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Power meter information

Old 05-15-17, 06:53 PM
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CanadianBiker32
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Power meter information

I am getting a power meter Soon to use for training and racing
I would like some links to good articles about using power etc
And what type of stats and power to look for
All the more help the better
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Old 05-16-17, 09:26 AM
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Seattle Forrest
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There's a bit of a learning curve to riding with power.

You can try to learn everything ahead of your meter arriving, but that's difficult. There are a lot of concepts and terms to memorize (variability index = normalized power / average power, completely useless without knowing your FTP), and until you have some context, it's just alphabet soup.

You're probably better off riding as normal with your meter and occasionally paying attention to the numbers it gives you. See what 100 watts and 200 watts feel like. Before long, your next step is to determine your functional threshold power, which you can do through testing or with software guessing. With that, pay attention to the normalized power and intensity factor and training stress scores that summarize your rides. Pretty soon everything will come together and make easy sense.

But if you'd like to try to tackle everything first, Training Peaks has some articles, and there are lots of books on the subjects like Training and Racing with a PM.
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Old 05-16-17, 12:40 PM
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Yup.

https://www.velopress.com/books/trai...a-power-meter/

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Old 05-16-17, 05:24 PM
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Originally Posted by CanadianBiker32 View Post
I am getting a power meter Soon to use for training and racing
I would like some links to good articles about using power etc
And what type of stats and power to look for
All the more help the better
Join TrainerRoad.com
It costs all of $9/month. You'll need a speed sensor, which you might already have, or only costs about $30 if not (when you do get a power meter, you should use that for TrainerRoad).
Doing a series of power-based workouts will give you immediate body feel feedback to correlate with the watts numbers you see.
Also, your power data is best interpreted in relationship to your FTP (functional threshold power). If you're doing TrainerRoad workout plans, you'll always know what your current FTP is.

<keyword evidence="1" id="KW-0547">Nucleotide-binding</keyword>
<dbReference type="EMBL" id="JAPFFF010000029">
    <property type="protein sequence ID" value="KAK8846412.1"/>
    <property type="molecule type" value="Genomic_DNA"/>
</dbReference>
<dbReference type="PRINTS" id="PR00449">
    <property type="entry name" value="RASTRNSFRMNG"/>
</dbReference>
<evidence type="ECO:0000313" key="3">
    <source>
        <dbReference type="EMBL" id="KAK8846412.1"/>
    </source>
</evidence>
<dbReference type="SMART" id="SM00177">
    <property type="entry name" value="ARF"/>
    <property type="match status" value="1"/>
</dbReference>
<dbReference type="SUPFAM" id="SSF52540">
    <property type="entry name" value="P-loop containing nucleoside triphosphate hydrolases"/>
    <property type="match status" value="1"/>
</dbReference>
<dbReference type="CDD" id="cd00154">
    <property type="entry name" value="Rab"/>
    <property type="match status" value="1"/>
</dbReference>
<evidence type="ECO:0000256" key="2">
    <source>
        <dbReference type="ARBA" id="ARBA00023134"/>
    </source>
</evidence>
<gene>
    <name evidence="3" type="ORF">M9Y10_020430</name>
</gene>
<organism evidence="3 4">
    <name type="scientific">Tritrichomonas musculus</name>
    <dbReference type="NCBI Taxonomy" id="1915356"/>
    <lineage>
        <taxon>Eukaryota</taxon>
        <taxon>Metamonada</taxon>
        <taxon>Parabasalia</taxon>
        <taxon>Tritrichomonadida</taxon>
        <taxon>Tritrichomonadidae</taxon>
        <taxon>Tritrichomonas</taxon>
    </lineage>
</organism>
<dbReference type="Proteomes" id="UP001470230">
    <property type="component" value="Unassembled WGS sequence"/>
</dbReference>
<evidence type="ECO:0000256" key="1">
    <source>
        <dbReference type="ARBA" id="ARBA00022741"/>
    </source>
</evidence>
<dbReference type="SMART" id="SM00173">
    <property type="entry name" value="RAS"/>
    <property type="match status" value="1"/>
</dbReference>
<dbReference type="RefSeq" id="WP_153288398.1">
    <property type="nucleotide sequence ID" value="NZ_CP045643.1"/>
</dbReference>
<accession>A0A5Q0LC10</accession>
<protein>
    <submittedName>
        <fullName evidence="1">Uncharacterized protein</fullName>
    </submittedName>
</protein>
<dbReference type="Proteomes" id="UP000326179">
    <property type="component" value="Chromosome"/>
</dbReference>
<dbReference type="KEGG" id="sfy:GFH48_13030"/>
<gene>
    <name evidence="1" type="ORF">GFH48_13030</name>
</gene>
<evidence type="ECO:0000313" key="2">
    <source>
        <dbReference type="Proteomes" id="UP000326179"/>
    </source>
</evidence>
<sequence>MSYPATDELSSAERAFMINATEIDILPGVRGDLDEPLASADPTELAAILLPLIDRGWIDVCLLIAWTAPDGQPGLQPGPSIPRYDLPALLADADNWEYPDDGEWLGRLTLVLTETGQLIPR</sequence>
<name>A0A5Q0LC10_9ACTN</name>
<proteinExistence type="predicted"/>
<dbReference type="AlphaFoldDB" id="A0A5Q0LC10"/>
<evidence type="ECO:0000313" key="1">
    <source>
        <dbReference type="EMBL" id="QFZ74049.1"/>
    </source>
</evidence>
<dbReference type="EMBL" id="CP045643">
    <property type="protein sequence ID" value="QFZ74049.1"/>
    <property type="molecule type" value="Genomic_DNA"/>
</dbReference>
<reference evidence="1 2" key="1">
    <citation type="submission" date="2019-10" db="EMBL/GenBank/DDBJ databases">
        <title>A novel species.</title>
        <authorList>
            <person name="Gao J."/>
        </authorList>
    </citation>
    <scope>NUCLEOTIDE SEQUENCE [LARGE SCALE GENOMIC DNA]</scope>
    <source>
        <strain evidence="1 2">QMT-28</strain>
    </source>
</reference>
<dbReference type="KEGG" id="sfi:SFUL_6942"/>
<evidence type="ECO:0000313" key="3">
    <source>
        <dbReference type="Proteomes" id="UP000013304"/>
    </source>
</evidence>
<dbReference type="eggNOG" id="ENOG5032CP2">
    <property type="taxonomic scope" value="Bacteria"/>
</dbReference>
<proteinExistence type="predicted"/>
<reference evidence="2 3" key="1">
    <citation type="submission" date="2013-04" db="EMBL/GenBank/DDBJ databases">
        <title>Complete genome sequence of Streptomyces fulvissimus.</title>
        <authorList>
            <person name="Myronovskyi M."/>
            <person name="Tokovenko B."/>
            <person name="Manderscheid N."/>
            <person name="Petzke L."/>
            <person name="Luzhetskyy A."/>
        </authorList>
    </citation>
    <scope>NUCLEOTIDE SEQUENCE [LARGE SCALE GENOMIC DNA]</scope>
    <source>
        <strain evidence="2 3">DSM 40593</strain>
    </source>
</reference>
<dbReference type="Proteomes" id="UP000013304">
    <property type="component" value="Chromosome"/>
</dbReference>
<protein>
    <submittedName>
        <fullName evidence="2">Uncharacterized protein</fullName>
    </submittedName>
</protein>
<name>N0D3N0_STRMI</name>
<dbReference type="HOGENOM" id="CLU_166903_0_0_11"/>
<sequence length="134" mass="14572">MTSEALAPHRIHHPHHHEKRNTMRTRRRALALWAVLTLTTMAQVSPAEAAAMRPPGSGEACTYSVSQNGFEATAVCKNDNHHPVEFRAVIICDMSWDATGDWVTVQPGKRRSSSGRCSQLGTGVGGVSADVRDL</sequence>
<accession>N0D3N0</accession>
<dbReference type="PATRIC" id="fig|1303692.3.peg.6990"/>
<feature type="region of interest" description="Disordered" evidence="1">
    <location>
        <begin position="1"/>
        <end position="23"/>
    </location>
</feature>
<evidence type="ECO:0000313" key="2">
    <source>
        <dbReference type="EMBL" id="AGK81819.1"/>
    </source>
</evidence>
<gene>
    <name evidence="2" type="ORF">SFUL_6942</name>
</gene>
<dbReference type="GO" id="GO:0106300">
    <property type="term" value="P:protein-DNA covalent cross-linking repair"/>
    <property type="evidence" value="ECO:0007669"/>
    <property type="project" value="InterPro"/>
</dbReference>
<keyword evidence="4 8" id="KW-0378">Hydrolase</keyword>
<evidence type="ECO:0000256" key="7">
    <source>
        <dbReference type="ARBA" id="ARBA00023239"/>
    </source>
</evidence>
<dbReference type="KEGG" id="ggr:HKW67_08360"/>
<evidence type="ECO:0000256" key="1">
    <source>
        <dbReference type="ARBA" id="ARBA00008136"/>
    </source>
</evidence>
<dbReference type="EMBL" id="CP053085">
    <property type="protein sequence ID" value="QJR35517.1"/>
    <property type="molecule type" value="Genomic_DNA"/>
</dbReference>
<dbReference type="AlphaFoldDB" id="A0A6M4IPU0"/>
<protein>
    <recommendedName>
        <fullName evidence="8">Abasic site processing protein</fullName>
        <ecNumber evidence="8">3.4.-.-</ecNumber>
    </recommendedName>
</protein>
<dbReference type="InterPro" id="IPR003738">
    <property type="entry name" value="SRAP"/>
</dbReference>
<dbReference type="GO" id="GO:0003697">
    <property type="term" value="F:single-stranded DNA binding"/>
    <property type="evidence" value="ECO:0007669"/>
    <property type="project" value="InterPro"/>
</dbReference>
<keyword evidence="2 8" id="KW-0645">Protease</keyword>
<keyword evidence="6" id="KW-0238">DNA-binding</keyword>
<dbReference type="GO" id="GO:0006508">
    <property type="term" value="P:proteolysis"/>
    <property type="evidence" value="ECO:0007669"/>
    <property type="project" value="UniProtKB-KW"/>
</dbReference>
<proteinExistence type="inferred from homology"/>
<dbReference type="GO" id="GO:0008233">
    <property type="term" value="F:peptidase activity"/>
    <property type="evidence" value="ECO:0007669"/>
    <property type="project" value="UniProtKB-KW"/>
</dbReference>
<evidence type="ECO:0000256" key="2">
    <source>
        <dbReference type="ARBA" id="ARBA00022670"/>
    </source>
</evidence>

Look at the buyers' guide and reviews on DCRainmaker.com
Ray has the most in-depth info and comparisons of all the power meters on the market.
He's a former technology consultant, and did fitness tech testing and reviews on the side. Now his info is so sought after the DCRainmaker.com website has become his full time job.
It is said, with no exaggeration, that manufacturers get his beta or pre-market review because they don't want to put a product on the market if Ray finds and reports a problem with it.

The major brands of strain-gauge power meters are all as good as you will likely ever need. There are slight individual differences that might make one or the other a better choice for you, but they're all plenty accurate for any practical purposes.

A couple things to think about:
Location: Power meters are classified by what location on the bike they pull their data from. Rear hub, chainrings, crank spider, crank arms, bottom bracket, pedals. There are some minor technical performance differences between the locations, mostly of interest only to engineers. Base your decision on practical factors; for example pedals are pretty easy to switch from one bike to another, so if you want power on multiple bikes that may be a good choice. If you like to change wheelsets on your main bike, you won't want a hub-based power meter.
Head Unit:
If you've already got a power-capable bike computer, make sure you get a PM that's compatible. Some PM's broadcast on Bluetooth as well as ANT+. Bluetooth is more likely accessible through your phone which can come in handy in some situations. ANT+ is a data broadcasting format that's mostly used by fitness tech devices, although there are a few phones that have built in ANT+ reception.

If your bike has a groupset that either Stages or 4iiii make a power meter crank arm for, this is probably your most cost-effective option.

Don't worry about left-right power balance. Most riders have slight differences right to left, but unless you're doing some kind of injury rehab you can't do much about that nor need to.

I personally would not fool with the power meters that are based on a wind speed measurement pod. To my mind this is the one product on the market that presents significant accuracy issues. Also, it doesn't work at all on a stationary trainer which is (arguably) the most useful application for a power meter.
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